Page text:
The chaste bond of love between a brother and a sister is one of the deepest and noblest
of human emotions. 'Raksha Bandhan' or 'Rakhi' is a special occasion to celebrate this
emotional bonding by tying a holy thread around the wrist. This thread, which pulsates
with sisterly love and sublime sentiments, is rightly called the Rakhi. It
means 'a bond of protection', and Raksha Bandhan signifies that the strong must protect
the weak from all thats evil.
The ritual is observed on the full moon day of the Hindu month of Shravan, on which
sisters tie the sacred Rakhi string on their brothers' right wrists, and pray for their
long life. Rakhis are ideally made of silk with gold and silver threads, beautifully
crafted embroidered sequins, and studded with semi precious stones.
The Social Binding
This ritual not only strengthens the bond of love between brothers and sisters, but also
transcends the confines of the family. When a Rakhi is tied on the wrists of close friends
and neighbors, it underscores the need for a harmonious social life, where every
individual co-exist peacefully as brothers and sisters. All members of the community
commit to protect each other and the society in such congregational Rakhi Utsavs,
popularized by the Nobel laureate Bengali poet Rabindranath Tagore.
The Friendly Knot
It wont be wrong to say the fashionable friendship band in vogue today is an
extension of the Rakhi custom. When a girl feels a friend of the opposite sex has
developed a kind of love too strong for her to reciprocate, she sends the guy a Rakhi and
turns the relationship into a sisterly one. This is one way of saying, "lets
just be friends", without hurting the other person's soft feelings for her.
The Auspicious Full Moon
In Northern India, Rakhi Purnima is also called Kajri Purnima or Kajri Navami, when wheat
or barley is sown, and goddess Bhagwati is worshipped. In Western states, the festival is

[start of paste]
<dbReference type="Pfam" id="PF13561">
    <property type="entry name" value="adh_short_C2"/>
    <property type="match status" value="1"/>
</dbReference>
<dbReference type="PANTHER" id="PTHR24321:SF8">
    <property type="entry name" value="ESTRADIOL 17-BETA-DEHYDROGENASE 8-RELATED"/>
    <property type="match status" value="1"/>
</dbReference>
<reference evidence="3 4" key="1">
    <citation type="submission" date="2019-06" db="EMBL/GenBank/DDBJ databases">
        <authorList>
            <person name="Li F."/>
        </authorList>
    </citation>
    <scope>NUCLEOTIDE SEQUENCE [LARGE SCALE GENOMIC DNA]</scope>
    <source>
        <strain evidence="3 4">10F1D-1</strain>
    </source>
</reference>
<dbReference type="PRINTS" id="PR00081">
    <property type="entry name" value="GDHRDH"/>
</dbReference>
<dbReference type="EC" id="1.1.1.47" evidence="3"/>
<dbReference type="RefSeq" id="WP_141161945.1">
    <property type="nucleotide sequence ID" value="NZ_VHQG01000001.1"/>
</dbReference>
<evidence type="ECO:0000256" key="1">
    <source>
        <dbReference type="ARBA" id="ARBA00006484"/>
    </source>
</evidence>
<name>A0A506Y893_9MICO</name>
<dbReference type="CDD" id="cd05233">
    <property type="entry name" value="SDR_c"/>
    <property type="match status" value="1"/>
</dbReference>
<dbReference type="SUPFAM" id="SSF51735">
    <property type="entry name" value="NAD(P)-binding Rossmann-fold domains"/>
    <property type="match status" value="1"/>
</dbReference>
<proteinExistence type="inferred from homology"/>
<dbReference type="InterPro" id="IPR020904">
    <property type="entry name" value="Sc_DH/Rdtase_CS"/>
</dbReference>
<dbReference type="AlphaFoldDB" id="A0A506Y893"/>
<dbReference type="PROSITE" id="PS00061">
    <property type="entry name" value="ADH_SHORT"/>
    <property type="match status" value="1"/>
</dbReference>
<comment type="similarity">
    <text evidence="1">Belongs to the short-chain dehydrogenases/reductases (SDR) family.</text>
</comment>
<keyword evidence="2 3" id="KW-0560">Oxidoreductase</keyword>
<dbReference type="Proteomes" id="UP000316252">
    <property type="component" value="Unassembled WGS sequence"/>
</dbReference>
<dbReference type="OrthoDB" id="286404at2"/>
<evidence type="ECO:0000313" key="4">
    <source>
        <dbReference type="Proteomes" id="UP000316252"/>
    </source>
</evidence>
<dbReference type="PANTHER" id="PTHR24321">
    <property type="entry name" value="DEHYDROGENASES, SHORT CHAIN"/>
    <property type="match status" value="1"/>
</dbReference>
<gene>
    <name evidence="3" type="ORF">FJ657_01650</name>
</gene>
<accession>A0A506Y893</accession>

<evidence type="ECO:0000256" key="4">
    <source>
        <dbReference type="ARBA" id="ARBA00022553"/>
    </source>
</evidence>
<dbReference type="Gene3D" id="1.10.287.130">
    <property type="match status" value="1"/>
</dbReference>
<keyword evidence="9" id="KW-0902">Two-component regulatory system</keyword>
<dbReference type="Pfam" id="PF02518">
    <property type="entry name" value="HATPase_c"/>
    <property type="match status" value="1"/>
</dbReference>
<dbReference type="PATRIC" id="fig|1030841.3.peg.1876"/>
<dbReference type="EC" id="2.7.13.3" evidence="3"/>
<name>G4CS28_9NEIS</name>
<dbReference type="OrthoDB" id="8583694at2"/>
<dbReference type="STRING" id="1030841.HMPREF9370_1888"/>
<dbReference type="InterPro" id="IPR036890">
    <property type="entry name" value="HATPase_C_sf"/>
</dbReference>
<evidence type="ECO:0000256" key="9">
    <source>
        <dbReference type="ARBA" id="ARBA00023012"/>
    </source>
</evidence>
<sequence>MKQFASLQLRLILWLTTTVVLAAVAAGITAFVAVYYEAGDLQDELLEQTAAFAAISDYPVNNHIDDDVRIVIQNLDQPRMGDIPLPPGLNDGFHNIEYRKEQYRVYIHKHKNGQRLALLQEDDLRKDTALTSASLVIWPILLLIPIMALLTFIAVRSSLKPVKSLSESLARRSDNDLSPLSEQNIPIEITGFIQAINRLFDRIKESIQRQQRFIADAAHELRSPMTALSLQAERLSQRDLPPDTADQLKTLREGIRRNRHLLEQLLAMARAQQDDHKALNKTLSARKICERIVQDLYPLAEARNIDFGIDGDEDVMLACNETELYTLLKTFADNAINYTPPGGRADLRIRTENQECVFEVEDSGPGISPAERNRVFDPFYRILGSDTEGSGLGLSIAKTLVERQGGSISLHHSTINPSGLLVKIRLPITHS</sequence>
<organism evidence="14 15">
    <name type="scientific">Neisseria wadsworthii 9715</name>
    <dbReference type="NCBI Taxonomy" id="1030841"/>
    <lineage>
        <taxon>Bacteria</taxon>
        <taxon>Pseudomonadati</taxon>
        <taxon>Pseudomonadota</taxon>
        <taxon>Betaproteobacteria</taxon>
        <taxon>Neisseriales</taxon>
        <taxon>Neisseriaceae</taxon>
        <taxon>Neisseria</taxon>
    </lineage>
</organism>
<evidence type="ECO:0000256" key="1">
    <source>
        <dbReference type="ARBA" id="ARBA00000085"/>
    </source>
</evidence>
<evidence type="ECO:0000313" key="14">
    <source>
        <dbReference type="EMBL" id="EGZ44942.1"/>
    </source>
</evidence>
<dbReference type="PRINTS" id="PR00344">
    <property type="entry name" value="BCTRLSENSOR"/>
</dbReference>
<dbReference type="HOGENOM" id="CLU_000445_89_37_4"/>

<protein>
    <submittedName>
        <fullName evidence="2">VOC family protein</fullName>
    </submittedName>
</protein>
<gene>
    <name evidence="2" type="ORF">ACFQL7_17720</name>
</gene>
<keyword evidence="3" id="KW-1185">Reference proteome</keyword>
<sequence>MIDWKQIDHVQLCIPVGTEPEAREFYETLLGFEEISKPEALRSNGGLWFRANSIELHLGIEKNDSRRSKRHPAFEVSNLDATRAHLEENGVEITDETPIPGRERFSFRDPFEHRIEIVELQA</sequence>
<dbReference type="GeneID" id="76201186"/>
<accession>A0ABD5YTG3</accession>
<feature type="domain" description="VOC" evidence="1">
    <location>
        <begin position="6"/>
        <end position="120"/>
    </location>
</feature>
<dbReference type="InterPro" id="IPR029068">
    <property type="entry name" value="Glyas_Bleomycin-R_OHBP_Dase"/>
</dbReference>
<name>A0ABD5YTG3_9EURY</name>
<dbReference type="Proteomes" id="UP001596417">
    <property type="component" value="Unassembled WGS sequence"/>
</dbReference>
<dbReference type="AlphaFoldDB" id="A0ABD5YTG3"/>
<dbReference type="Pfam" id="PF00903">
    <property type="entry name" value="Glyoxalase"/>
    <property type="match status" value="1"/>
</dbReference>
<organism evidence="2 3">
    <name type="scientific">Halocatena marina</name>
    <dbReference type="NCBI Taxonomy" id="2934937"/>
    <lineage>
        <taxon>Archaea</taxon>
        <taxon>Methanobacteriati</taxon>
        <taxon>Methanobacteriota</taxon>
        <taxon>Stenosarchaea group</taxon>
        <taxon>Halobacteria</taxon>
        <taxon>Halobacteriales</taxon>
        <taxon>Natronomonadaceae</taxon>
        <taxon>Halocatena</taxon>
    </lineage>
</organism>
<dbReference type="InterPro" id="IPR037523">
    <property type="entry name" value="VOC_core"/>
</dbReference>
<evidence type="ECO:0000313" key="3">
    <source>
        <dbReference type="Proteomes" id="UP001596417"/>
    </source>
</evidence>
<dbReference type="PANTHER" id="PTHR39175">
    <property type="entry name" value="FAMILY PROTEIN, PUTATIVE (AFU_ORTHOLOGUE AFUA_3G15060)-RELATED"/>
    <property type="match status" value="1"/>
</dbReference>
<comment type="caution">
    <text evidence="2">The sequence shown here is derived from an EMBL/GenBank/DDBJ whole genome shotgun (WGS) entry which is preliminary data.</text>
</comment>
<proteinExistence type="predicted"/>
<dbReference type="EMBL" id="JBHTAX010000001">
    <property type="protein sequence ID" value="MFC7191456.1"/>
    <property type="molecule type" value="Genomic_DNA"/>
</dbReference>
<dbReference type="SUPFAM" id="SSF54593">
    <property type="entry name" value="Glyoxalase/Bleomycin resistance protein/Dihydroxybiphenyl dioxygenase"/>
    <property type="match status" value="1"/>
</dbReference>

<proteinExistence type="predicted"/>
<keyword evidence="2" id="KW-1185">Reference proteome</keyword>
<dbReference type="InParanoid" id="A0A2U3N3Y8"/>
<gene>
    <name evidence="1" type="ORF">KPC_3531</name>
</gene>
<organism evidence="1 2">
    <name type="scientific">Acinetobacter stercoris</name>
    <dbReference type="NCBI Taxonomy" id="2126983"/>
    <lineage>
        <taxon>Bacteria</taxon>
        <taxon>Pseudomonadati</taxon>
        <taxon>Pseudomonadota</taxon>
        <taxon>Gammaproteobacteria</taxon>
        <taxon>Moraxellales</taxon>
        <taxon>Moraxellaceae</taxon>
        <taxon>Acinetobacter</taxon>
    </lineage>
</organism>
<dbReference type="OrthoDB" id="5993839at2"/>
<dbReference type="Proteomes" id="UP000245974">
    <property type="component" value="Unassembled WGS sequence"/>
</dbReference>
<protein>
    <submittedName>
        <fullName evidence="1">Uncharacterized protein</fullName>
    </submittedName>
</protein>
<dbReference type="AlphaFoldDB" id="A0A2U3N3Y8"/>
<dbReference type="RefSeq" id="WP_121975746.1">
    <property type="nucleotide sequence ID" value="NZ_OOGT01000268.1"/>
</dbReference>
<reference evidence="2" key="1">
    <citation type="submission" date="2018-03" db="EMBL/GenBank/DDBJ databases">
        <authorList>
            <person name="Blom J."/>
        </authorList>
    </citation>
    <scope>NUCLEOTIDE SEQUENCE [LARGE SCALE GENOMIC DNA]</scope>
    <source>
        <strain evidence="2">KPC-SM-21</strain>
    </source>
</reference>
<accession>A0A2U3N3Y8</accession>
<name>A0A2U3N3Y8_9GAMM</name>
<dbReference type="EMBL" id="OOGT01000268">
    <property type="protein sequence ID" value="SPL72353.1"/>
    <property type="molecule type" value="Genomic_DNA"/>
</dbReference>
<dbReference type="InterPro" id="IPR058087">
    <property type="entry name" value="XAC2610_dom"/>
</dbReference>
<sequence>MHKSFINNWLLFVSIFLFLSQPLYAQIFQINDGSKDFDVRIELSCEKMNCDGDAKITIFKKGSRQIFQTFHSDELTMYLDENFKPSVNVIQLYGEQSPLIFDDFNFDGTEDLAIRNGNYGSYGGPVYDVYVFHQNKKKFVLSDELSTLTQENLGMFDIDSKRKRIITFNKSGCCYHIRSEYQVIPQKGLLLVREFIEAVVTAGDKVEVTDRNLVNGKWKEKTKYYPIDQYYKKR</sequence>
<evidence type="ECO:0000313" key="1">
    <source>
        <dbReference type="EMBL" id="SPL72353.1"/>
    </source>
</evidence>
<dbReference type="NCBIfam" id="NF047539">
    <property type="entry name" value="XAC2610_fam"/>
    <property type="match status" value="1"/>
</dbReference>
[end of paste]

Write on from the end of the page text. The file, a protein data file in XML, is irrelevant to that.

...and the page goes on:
called Nariyal Purnima or the Coconut Full Moon. In Southern India, Shravan Purnima is an
important religious occasion, especially for the Brahmins.
Raksha Bandhan is known by various names: Vish Tarak - the destroyer of venom, Punya
Pradayak - the bestower of boons, and Pap Nashak - the destroyer of sins.
Rakhi in History
The strong bond represented by Rakhi has resulted in innumerable political ties among
kingdoms and princely states. The pages of Indian history testify that the Rajput and
Maratha queens have sent Rakhis even to Mughal kings who, despite their differences, have
assuaged their Rakhi-sisters by offering help and protection at critical moments and
honoured the fraternal bond. Even matrimonial alliances have been established between
kingdoms through the exchange of Rakhis.
History has it that the great Hindu King Porus refrained from striking Alexander, the
Great because the latters wife had approached this mighty adversary and tied a Rakhi
on his hand, prior to the battle, urging him not to hurt her husband.
Rituals like Rakhi, there is no doubt, help ease out various societal strains, induce
fellow-feeling, open up channels of expression, give us an opportunity to rework on our
role as human beings and, most importantly, bring joy in our mundane lives.
May all be happy
May all be free from ills
May all behold only the good
May none be in distress.
This has always been the idea of an ideal Hindu society.
According to one mythological allusion, Rakhi was intended to be the worship of the
sea-god Varuna. Hence, offerings of coconut to Varuna, ceremonial bathing and fairs at
waterfronts accompany this festival.
There are also myths that describe the ritual as observed by Indrani and Yamuna for their
respective brothers Indra and Yama.
Once, Lord Indra stood almost vanquished in a long-drawn battle against the demons. Full
of remorse, he sought the advice of Guru Brihaspati, who suggested for his sortie the
auspicious day of Shravan Purnima (fullmoon day of the month of Shravan). On that day,
Indra's wife and Brihaspati tied a sacred thread on the wrist of Indra, who then attacked
the demon with renewed force and routed him.
Thus the Raksha Bhandhan symbolizes all aspects of protection of the good from evil
forces. Even in the great epic Mahabharata, we find Krishna advising Yudhishtthir to tie
the puissant Rakhi to guard himself against impending evils.
In the ancient Puranik scriptures, it is said that King Bali's stronghold had been the
Raakhi. Hence while tying the rakhi this couplet is usually recited:
Yena baddho Balee raajaa daanavendro mahaabalah
tena twaam anubadhnaami rakshe maa chala maa chala
"I am tying a Rakhi on you, like the one on mighty demon king Bali. Be firm, O Rakhi,
do not falter."